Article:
Memorandum submitted by Scottish Power Limited (FP 11)



1. ScottishPower is one of the UK's major energy companies, supplying electricity and gas to a total of 5.2 million customer accounts, together with owning significant generation and networks interests. We are part of Iberdrola, one of the world's largest utilities groups.


2. ScottishPower has significantly increased its spending on social programmes in recent years, introducing a social tariff and a number of other schemes and rebates in addition to its ongoing support for the ScottishPower Energy People Trust. We spent in excess of our commitment under the voluntary agreement in 2008-09 and expect to fully meet or exceed our targets in 2009-10 and 2010-11. We are participating fully in the Government's data sharing trial.



Progress against Government's targets


3. The Government has set targets for England and Wales under the Warm Homes and Energy Conservation Act 2000 that, so far as reasonably practicable, fuel poverty is eliminated for vulnerable customers by 2010 and altogether by 2016. The definition of fuel poverty for these purposes is where a household living on a lower income is in a home which cannot be kept warm at reasonable cost. We discuss in the next section the relationship between that legal definition and the commonly used benchmark of 10% of income.


4. Fuel poverty is caused by the interaction of three factors - low incomes, energy prices and poor energy performance of the home. Steady progress is being made on the last of these factors, with the uplifted CERT programme delivering large amounts of cost effective insulation improvement, with a focus on the priority group of customers who are vulnerable by reason of income or age. By 2016, we expect very substantial further progress, so that un-insulated lofts and cavities will largely be a thing of the past. This will be good for the environment and for reducing fuel poverty. This double benefit arises for cost effective insulation measures; it is less clear that the highest cost insulation measures will help with fuel poverty, because of their impact on the bills of people who do not receive them.


5. The Government's Warm Front and Decent Homes programmes can also play a significant role in improving properties, particularly through measures which go beyond insulation and address such matters as modern, high efficiency heating systems. It will be important that the resources available for this important work are maintained or if possible increased.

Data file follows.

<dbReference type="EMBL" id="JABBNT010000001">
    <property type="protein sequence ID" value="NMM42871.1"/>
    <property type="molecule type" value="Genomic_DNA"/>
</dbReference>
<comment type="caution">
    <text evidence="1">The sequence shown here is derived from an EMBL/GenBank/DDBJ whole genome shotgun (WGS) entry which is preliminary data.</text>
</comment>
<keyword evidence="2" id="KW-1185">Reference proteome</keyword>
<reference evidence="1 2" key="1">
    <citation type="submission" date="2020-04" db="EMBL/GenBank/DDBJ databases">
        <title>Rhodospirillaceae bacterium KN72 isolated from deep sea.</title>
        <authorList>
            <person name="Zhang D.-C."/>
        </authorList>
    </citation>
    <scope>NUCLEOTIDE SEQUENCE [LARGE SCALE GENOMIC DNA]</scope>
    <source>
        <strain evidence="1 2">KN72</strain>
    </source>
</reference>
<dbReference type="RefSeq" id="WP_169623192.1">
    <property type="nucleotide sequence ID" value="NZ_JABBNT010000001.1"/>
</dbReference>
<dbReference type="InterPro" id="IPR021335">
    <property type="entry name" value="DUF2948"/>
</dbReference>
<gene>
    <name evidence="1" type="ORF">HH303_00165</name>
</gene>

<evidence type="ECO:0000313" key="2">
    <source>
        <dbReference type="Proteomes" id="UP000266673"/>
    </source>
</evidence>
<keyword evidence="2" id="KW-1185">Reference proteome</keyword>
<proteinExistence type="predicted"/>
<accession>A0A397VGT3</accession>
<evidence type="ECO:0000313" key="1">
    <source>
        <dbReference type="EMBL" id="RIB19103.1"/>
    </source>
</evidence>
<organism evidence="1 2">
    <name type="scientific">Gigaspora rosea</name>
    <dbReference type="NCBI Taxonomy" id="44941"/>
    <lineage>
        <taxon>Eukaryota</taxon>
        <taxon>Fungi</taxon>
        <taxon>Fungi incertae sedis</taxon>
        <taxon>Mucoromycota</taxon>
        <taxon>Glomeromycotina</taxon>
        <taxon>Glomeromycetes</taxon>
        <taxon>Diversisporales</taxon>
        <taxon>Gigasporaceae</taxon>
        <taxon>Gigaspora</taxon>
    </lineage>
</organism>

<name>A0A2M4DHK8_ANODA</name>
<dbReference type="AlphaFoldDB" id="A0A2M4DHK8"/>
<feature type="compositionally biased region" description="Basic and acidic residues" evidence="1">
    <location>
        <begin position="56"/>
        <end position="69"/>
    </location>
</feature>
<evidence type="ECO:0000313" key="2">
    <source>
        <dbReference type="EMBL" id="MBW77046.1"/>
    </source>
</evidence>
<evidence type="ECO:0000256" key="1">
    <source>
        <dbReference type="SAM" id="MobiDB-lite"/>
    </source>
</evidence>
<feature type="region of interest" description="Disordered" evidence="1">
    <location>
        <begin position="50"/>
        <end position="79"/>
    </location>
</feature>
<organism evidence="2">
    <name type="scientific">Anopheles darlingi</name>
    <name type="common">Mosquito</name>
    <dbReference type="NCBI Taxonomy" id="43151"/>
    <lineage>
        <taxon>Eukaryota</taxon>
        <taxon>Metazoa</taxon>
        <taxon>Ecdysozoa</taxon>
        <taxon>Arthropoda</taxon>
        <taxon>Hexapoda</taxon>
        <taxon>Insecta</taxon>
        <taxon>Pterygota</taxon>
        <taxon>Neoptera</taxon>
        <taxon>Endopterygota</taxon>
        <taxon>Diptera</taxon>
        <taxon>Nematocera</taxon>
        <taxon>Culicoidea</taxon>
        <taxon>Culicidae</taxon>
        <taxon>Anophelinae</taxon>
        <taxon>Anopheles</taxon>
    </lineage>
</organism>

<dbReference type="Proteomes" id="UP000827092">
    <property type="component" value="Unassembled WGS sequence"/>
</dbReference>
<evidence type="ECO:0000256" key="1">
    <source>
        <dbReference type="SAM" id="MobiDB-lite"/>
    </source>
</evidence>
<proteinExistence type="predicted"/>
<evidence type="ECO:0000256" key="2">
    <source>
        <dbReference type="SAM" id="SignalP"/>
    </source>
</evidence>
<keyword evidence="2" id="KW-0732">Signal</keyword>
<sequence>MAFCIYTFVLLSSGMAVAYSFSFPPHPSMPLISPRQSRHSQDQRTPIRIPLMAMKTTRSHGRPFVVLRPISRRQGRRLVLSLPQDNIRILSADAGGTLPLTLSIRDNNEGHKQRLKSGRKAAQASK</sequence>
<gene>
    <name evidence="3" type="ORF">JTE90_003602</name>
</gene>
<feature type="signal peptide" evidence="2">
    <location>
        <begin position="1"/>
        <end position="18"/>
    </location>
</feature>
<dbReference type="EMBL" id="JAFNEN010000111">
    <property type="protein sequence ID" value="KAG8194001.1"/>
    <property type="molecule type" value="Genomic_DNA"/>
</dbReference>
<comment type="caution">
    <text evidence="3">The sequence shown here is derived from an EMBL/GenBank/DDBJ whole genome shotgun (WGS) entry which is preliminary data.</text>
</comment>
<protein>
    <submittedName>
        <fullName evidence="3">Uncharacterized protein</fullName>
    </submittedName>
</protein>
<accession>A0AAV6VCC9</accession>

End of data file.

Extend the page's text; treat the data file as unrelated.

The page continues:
6. On the income side, it is likely that the recession will have a negative effect, either directly by depressing the level of wages and salaries, or else through downward pressure on future pension and benefit levels. This could apply both to those provided by the state (where budget factors and comparison with wage levels may both depress payments) and the receipts from private pension funds.


7. These effects are compounded by the significant number of people not in receipt of their full benefit entitlements and tax credits. The latest published estimates suggest that the shortfall is in the range of 10-16 billion a year, equivalent to the entire energy bills of around 10 million households. We believe that a pro-active programme of benefit entitlement checks could identify many of these cases of under-claim and lift a surprising number of families out of fuel poverty.


8. On the question of energy prices, there are two factors - the overall level of prices and the extent of any cross subsidy in favour of disadvantaged customers. The overall level of prices has clearly moved against the consumer in recent years as a result of changes in world energy markets; further adverse movements are likely as the costs of various Government environmental programmes filter into the cost base. At present, DECC estimates that CERT costs around 41 per household per year, increasing to about 52 with current and planned extensions, but significant further costs will arise from new and enhanced programmes including the growth in the renewables obligation, carbon capture and storage, the renewable heat incentive, feed in tariffs and CESP. There is no scope to recover any of this ground from industry profits, not least because of the requirement to achieve a return on the major investments needed in the sector.